We have a huge identity problem today.
I read this article during the holiday season which stated that 70% of young adults experience some level of social anxiety while in public groups. (Disclaimer: the survey was on the website of an online mental health service, so maybe it’s a bit inflated, but other data from the article indicates it’s a widespread problem). Do you ever wonder that anxiety comes from?
With our social media profiles, we’re encouraged to cultivate our brand every day. We try to project an image based upon the images, articles, and videos we post. As if the brands of our clothes we wear, our homes, cars, and recreational activities weren’t enough, our life online has to be cultivated and calculated too.
This feels exhausting.
As we’re talking about resolutions and change in the new year, I wonder if we aren’t forgetting a more fundamental conversation.
Identity Precedes Action
In a January 2015 sermon at his church, Andy Stanley said, “Before you decide what to DO, determine who you want to BE.” I wonder if we aren’t putting the proverbial cart before the horse when we focus on our purchases, activities, posts, and profiles without first resolving a more fundamental question. The way we answer the question, “Who am I?”, colors every behavior choice and action we take.
[Tweet “Before you decide what to DO, determine who you want to BE. @andystanley”]
Is it possible that many of our actions are simply cover for our insecurity? Is it possible that many of us don’t know who we are or aren’t sure we like who we are?
Consider some of the top resolutions for 2016.
How many of these resolutions are actually related to who we are? They’re all about what we do. Now, if we recognize for instance, “I’m a person who cares about my health”, then it makes sense to consider exercise and diet differently. But how many of us determine who we want to be before we decide what to do? How many of us have actually made what we do the determiner of who we are?
Clarifying and Owning Your Identity Takes Courage
As we begin a new year, it takes courage to ask yourself, “Who do I want to be?” It’s more ambiguous and scarier to ask that than simply, “What do I want to do differently this year?”
This conversation about identity reminded me of a discovery a friend made in 2015. One of my mentors was Ann McCulloch. Ann and I served on staff at a church in Phoenix together for 5 years. She and her husband and children became a part of my wife and I’s “chosen family.” We were the recipients of incredible generosity by Ann and Robert on many occasions.
In early 2015, a mutual friend of Ann and I discovered some handwritten notes Ann had taken. We’re not sure the reason for the notes, but they reflected the kinds of conversations Ann had with so many of us who called her mentor or mom or friend.
4 Statements to Help You Clarify Your Identity in 2016
As we answer the questions “Who do I want to be?” so we can determine what we want to do in 2016, I felt like these four statements were incredibly helpful guides.
1. You can’t take care of others unless you take care of yourself.
-Self-care comes before and is more important than caring for others. Many of our resolutions have to do with our health and for good reason. We are of no good to others if we aren’t good ourselves. Far too many of us have a “savior complex” where we try to rescue and do for others what they cannot or will not do for themselves. Self-care is not selfish; it actually frees us to serve others. Clarifying and owning who you are enables you to carry out your purpose.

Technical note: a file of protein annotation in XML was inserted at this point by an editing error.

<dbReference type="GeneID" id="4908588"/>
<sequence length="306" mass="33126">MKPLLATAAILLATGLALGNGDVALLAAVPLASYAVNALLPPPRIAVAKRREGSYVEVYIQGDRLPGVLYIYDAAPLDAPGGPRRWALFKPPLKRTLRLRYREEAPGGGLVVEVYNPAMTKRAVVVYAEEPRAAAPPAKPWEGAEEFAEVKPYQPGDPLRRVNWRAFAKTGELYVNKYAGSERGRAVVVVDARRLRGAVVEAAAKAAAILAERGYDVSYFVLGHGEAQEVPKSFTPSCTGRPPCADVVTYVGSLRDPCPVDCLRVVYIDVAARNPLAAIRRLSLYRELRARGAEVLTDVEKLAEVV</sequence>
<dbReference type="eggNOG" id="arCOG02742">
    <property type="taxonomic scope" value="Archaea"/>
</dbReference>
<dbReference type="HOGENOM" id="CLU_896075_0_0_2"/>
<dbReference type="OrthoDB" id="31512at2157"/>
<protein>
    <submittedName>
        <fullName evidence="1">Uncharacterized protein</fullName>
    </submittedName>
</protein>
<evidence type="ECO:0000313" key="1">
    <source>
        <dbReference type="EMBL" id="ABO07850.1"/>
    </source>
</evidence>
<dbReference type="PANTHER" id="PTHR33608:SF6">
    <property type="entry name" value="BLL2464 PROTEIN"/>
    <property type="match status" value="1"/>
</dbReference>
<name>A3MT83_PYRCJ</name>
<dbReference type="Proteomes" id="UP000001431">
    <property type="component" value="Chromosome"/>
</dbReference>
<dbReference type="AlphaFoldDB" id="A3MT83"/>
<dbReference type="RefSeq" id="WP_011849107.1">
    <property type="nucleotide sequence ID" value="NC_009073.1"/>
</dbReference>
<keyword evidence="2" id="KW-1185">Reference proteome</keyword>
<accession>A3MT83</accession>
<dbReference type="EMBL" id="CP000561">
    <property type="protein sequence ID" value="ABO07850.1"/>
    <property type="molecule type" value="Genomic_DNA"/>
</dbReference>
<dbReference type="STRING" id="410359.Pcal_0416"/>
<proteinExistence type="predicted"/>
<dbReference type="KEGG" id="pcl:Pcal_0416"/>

[Tweet “Self-care is not selfish; it actually frees us to serve others.”]
2. You need to learn what are God’s problems.
-A lot of us are “fixers.” We like to solve problems and fix things, including people. But some problems are God’s problems, not ours. Ann’s comments should cause us to pause and humble ourselves. Many of the things we worried and fretted over in 2015 should have been surrendered to God, allowing us to sleep and experience peace. It’s much easier to figure out who we are when we discover who God is.
3. You can only be what God designed you to be. You can’t be anything else.
-We don’t have to be someone else. We get to be who God designed us to be – an incredible creation who is enough. While it’s easy to be jealous or envious of someone else, we get to be the person we were designed to be. Nothing else will feel as exhausting and fake as attempting to be someone we’re not. If there’s one thing you do in 2016, save yourself the frustration of wearing masks to please others.
[Tweet “Nothing else will feel as exhausting and fake as attempting to be someone we’re not.”]
4. If you don’t know who you are, you’ll always be impressing people by what you do.
-Social media is to insecure people what a liquor store gift card is to an alcoholic – tremendously dangerous. Comparison kills us. Whether it’s moms on Pinterest, students on Instagram, business people on Twitter, or families on Facebook, we’re comparing our normal everyday lives to the precisely-edited, highly-filtered posts of other people. Own who you are and do what you were created to do from that place of security. Insecurity always fuels our desire to impress. Identity frees us to be our true selves.
It can be terrifying to be who you are in our world. Unsure of how you’ll be received and suspicious that your true self doesn’t match others’ expectations, I know from personal experience the temptation to fake it and pretend to gain acceptance.
But each of us deserve the gift of being who we were designed to be in 2016 – with courage and hope. We were created on purpose for a purpose – a purpose we’ll never come close to achieving if we settle for insecurity or even worse, falsehood.